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How to get the best from your refrigeration

24 September 2010

• Think about frequency of deliveries - moving from once or twice a week to three or four, or even daily, could significantly save on your need for fridge space.

• One distributor recently attended a service call on a coldroom to find that it was being used as a service fridge. Not being designed to cope with frequent door openings, the compressor overheated. Meanwhile, over the other side of the kitchen were under-utilised service counters and upright fridges.

• Evaluate how your fridges will be used as some will inevitably work harder than others. You don't have to spend top money on everything and you can optimise your budget by spending more on the hardest-working fridges.

• Look carefully at the specification. Some fridges feature moulded plastic interiors that may well crack in two to three years if subject to a lot of use, but might be fine for light duty use and save you money.

• Understand the temperature ranges - do you need separate fridges for fish, meat and salads? Fish fridges are set to lower temperatures than meat fridges, for example.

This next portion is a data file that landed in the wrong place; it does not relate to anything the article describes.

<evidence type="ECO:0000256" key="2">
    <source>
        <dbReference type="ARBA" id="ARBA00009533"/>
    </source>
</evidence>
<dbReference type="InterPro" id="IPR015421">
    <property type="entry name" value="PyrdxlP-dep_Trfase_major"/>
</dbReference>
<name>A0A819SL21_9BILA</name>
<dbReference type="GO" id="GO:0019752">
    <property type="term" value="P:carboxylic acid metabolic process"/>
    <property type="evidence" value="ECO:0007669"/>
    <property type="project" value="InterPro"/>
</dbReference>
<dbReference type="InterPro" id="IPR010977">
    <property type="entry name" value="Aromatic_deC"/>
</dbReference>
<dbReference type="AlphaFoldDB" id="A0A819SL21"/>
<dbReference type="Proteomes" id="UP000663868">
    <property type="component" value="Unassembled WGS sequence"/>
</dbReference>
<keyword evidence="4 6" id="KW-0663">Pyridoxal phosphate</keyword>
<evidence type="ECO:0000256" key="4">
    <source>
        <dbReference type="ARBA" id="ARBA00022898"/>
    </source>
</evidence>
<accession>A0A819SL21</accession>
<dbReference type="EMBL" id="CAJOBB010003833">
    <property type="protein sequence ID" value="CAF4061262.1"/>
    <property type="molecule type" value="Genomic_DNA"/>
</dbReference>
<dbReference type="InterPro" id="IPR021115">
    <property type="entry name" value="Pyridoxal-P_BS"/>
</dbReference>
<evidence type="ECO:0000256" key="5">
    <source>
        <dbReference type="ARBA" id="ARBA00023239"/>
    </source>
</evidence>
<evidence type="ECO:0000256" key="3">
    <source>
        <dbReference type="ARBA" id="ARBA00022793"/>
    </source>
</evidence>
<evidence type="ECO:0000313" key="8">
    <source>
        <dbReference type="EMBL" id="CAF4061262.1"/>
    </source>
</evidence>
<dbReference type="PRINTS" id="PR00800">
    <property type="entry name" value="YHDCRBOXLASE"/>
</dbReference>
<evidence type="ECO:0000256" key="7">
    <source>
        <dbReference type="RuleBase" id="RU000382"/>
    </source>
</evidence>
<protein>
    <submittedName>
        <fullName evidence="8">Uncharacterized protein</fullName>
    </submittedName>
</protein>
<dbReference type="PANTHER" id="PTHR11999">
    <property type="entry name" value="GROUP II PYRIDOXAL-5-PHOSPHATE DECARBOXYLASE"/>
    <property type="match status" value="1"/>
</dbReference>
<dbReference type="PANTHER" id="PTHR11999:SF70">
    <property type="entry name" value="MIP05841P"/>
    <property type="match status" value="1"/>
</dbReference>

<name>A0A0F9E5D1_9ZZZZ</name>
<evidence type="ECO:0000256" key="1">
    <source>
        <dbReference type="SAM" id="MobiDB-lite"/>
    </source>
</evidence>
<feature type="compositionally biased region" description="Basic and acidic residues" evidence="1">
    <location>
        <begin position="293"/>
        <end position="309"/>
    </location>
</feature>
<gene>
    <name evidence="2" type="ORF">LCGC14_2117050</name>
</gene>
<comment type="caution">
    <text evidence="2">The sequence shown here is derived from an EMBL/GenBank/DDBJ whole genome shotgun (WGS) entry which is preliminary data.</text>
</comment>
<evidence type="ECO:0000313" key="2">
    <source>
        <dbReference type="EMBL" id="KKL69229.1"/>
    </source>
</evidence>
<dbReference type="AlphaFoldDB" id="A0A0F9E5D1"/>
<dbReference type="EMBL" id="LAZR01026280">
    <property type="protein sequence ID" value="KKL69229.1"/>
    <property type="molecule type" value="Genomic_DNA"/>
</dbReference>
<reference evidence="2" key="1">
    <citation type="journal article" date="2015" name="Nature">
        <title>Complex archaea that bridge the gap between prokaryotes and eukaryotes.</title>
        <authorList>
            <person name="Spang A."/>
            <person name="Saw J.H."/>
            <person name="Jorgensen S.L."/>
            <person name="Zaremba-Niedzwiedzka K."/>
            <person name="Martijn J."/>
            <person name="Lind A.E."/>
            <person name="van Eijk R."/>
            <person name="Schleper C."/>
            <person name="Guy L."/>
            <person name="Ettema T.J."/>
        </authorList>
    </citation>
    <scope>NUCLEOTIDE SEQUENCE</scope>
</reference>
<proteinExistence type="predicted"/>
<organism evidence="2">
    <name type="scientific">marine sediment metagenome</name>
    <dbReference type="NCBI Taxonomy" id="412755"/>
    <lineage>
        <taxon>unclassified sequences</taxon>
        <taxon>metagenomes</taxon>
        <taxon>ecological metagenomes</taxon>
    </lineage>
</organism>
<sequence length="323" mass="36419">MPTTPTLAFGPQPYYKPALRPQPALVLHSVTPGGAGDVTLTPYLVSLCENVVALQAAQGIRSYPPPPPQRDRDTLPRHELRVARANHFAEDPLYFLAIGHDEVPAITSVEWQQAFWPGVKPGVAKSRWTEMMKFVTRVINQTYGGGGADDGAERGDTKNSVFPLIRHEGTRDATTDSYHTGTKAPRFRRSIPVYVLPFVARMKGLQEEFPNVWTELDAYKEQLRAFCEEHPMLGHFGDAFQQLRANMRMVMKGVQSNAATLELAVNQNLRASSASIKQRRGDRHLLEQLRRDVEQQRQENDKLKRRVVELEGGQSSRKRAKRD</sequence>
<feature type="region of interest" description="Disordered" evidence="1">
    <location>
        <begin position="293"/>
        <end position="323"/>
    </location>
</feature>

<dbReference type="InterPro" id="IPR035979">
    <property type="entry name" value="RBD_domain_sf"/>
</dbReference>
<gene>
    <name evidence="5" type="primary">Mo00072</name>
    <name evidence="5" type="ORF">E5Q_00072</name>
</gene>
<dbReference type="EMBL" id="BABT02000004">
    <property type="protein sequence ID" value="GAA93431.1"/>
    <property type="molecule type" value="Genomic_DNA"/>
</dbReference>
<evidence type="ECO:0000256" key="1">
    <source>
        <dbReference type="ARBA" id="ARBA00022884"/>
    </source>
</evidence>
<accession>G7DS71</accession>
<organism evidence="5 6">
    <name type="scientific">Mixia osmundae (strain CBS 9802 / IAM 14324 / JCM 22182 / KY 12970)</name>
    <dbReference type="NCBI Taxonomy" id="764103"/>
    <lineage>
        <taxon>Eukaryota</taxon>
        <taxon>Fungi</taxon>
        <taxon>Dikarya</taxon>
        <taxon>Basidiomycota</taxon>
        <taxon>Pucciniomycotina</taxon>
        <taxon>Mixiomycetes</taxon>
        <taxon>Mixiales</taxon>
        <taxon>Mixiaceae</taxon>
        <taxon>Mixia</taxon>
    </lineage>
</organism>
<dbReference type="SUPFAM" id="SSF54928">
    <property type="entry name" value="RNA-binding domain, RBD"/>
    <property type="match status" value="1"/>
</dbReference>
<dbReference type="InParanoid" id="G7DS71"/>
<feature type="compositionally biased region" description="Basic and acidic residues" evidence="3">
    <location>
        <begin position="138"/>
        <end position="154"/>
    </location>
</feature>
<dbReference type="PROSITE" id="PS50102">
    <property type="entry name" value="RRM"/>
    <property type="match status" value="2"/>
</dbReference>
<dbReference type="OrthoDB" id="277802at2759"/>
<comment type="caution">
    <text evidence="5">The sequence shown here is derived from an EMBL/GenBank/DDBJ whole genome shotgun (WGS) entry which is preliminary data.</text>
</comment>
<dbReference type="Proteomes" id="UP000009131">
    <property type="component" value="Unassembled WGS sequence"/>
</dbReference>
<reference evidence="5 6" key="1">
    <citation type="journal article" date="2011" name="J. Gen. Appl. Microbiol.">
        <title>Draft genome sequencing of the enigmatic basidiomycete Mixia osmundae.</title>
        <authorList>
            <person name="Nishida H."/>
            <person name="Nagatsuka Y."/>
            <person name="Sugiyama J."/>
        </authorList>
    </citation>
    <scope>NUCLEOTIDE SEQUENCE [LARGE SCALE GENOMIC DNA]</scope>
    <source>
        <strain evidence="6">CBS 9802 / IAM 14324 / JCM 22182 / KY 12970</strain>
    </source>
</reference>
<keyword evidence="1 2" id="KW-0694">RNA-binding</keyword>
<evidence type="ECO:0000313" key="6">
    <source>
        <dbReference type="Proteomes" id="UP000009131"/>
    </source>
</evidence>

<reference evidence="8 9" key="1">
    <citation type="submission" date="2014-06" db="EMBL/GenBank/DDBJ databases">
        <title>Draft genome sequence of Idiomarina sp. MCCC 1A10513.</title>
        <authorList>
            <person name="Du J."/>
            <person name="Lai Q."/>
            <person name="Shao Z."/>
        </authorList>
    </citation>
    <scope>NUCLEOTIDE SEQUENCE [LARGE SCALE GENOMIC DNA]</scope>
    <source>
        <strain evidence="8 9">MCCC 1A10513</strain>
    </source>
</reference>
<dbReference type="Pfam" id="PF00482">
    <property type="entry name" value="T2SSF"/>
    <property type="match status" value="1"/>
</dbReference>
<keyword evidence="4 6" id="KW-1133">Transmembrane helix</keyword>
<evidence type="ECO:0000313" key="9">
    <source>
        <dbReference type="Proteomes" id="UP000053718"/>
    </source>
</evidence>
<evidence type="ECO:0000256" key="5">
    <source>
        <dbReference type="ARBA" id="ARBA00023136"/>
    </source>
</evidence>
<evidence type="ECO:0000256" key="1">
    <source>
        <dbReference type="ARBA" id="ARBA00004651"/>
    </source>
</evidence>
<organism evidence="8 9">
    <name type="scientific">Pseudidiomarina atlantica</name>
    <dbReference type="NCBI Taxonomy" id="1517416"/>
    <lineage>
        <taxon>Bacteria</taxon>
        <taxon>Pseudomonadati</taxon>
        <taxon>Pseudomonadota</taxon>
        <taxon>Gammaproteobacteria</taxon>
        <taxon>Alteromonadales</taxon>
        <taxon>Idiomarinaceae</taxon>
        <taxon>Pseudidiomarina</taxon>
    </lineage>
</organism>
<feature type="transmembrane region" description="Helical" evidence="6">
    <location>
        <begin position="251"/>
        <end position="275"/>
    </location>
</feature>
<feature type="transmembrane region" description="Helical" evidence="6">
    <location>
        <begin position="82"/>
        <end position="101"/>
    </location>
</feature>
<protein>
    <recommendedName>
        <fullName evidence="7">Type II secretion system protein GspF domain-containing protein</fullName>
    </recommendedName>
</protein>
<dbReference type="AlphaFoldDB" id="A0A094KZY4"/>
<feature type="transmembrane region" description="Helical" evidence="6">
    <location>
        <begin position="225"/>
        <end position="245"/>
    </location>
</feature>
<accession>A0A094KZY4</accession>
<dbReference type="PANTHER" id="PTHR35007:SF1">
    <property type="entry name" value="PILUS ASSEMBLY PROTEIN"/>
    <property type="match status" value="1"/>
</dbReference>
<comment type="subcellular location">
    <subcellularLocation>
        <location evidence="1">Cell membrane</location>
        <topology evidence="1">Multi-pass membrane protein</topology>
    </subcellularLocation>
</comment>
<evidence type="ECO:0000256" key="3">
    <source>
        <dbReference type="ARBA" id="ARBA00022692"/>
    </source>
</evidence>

• Remote refrigeration takes the exhaust heat from the compressors away from the kitchen and is a great way to save space in a design.

• Bear in mind that refrigeration is the only piece of equipment that is switched on 24 hours a day and, therefore, can be a significant user of energy.

• Ensure that whenever possible the cabinet is positioned in a well-ventilated area to allow a free flow of air circulation around the cabinet.

• Do not overload your refrigeration equipment with produce. Effective and safe cooling of foodstuffs requires the free circulation of cooled air around the cabinet. Overfilling will cause air circulation to be blocked, compromising both food safety and the refrigeration equipment's ability to cool effectively.

• Think about how many times you open the door to your refrigeration equipment per day. Plan your needs and decide what you require to decant from the cabinet before you open the door. This will prevent warm air from unnecessarily entering the cabinet and save the equipment from working harder than it needs to.

• Before storing, always ensure that hot foods are cooled down by blast chilling before placing in the cabinet. Never put warm or hot food straight into the cabinet - it will raise the internal temperature and the cabinet will have to work harder to maintain its temperature while severely compromising food safety.

• Ensure that you set the correct temperature on the control panel to match that of the food being stored. Try not to mix food product in the cabinet as each sector of produce has differing chilling guidelines that must be met in accordance to the Food Safety legislation. Chilled food must be kept below 5°C, whereas dairy items will need chilling to 1-4°C, meat at -2 to +2°C and fish at -1 to +1°C.

• Never store uncovered liquids or foodstuffs in the refrigerator as this will significantly raise the internal humidity levels, causing ice and condensation to build up in the cabinet.

Source: http://www.ceda.co.uk" target="_blank" rel="noreferrer">Catering Equipment Distributors Association (CEDA)

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